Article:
Michaela Devins Insists on Good Shepherd to Regain Her Voice


Michaela Devins, 25, of Plattsburgh, New York, is known for her musicality. At age 5, she began taking piano lessons. Piano lessons led to voice lessons, and Michaela soon began to share her talent by singing in church. Since then, her world has been filled with music.

During her preteen and teenage years, she captured roles in her middle school and high school musicals, participated in jazz choir and band and was a member of the New York All-State Vocal Jazz Ensemble.

Michaela went on to hone her vocal skills at Ithaca College, where she studied vocal performance and teaching (music education), began singing opera and even traveled to Austria to study her craft.

Then, in 2010 the unthinkable happened, a swimming pool accident left Michaela paralyzed from the neck down. She was unable to walk – and unable to sing.

“I regained my ability to speak following the accident, but singing was difficult,” says Michaela.

Testing revealed Michaela had vocal cord paresis, or numbness. That, combined with a decline in lung capacity and abdominal muscle support and control, left Michaela without her singing voice.

“I basically gave up singing,” says Michaela. “I was devastated. I felt like that part of my life was over.”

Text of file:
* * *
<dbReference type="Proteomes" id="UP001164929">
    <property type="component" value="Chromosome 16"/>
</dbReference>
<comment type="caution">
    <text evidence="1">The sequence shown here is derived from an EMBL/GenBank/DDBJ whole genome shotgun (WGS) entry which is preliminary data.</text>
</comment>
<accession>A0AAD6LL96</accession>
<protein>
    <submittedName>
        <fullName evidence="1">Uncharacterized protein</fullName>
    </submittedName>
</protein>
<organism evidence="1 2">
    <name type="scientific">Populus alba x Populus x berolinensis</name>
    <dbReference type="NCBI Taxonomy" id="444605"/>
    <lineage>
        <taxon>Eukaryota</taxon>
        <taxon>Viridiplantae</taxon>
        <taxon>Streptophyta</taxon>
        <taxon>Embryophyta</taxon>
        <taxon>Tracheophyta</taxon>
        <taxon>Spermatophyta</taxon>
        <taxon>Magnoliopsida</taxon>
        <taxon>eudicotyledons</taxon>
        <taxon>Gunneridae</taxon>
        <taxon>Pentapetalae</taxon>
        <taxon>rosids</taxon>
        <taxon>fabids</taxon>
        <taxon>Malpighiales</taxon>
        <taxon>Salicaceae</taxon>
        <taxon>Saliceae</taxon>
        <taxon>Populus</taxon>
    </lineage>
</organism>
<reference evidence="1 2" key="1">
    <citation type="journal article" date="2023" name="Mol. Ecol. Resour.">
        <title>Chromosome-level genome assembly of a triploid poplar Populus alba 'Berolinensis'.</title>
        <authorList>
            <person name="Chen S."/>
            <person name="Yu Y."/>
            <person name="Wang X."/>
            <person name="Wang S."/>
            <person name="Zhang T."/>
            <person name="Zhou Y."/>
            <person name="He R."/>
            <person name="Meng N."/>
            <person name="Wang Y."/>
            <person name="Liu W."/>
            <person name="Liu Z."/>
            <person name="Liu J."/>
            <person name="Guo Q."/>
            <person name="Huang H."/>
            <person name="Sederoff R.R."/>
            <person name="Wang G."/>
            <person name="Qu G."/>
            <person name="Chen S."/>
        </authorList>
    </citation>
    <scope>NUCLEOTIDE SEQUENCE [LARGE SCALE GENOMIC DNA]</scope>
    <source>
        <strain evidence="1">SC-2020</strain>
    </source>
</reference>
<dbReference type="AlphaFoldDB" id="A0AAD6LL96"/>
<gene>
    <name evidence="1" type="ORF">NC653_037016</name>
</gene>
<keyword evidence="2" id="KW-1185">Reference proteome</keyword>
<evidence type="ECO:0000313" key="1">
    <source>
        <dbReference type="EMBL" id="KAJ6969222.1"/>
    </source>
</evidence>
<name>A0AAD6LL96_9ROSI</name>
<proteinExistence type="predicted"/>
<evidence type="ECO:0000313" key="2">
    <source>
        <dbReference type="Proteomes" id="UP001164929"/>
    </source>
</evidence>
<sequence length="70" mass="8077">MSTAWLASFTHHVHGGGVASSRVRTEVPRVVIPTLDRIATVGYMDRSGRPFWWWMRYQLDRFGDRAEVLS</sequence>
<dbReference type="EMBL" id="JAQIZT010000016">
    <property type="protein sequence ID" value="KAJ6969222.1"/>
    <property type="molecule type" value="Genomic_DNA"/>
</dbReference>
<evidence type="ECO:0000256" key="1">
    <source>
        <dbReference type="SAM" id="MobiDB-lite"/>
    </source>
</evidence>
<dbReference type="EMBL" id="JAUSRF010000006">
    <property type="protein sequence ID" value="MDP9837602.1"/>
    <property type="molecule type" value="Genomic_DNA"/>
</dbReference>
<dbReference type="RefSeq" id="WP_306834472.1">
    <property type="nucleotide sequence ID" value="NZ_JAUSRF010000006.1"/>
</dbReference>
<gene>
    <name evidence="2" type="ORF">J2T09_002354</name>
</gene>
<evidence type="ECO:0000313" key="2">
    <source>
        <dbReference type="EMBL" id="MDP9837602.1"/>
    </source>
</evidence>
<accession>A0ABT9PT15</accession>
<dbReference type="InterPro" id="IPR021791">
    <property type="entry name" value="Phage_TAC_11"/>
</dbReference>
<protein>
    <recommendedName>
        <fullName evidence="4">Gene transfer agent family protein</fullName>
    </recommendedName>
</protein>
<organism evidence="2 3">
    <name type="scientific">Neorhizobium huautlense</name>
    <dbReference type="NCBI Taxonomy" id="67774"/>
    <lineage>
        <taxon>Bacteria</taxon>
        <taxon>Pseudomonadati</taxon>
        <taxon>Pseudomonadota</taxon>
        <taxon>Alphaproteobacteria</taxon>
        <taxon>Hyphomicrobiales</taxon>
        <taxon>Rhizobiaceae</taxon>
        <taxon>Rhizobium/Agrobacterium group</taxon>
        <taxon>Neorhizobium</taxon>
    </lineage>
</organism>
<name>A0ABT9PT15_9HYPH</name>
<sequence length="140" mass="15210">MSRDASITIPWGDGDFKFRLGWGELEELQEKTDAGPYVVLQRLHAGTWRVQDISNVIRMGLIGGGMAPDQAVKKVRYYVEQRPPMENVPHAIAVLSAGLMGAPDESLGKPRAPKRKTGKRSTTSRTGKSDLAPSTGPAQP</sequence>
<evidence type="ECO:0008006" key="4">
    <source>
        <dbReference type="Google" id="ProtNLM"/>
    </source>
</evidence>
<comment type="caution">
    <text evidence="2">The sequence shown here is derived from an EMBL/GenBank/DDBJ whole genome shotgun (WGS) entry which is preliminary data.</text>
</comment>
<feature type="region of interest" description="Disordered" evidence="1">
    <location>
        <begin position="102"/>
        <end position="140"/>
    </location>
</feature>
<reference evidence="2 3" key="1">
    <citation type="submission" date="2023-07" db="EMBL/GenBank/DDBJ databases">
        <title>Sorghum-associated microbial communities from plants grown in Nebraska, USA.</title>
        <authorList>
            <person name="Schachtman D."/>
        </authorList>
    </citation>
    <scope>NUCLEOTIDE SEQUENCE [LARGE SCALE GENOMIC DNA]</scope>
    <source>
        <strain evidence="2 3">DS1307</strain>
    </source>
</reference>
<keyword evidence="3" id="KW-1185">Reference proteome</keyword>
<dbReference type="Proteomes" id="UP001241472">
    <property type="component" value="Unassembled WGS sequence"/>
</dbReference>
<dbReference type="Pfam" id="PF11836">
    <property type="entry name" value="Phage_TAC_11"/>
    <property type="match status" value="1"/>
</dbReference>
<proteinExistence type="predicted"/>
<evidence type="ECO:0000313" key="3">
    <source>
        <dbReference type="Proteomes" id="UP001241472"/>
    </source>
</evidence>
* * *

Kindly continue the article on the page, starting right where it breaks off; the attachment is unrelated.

Michaela sought inpatient and outpatient treatment at two nationally recognized rehabilitation facilities before a physical therapist in Syracuse, New York, told Michaela that Good Shepherd Rehabilitation Network in Allentown, Pennsylvania, was using the Ekso bionic exoskeleton with quadriplegics.

Although not optimistic, Michaela made her inaugural trip to Allentown in October 2014.

“During my consult appointment, not only did I learn that I was a candidate for the Ekso, but therapists had me in the suit that day,” says Michaela. “I left the appointment and said to my Mom, ‘I have to come here.’”

Michaela has since been making weekly, and now bi-weekly, 371-mile trips to Good Shepherd’s Health & Technology Center.

“Initially, I saw abdominal gains and improved lung capacity from walking in the Ekso,” says Michaela. “That’s when the staff at Good Shepherd suggested I capitalize on those gains with speech therapy.”

Shannon Reidnauer, MS CCC-SLP/L, helped Michaela regain her voice using a combination of massage therapy, resistive respiratory strength training and vocal strengthening exercises. At the same time, painless neuromuscular electrical stimulation (NMES) via Vital Stim® therapy was utilized to improve vocal function.

“I noticed an improvement in my speech,” says Micheala. “I speak louder and without expending a lot of energy, but Shannon wanted me to sing again.”

“Shannon was a bit pushy,” says Michaela with a smile and a giggle. “So, I started singing in her office. She’d give me homework to prepare two songs for our next session.”

Occasionally, Shannon would bring an audience to help Michaela regain her confidence in addition to her voice.

A few weeks ago, Michaela made her comeback when she auditioned and earned a spot in a gospel choir near her home.

 “For the first time in five years, I feel good singing,” says Michaela. “I feel confident, and Good Shepherd gave me that. I’m glad that I insisted on Good Shepherd.”

For more information about speech therapy at Good Shepherd, call 1-888-44-REHAB (73422) or contact us online today.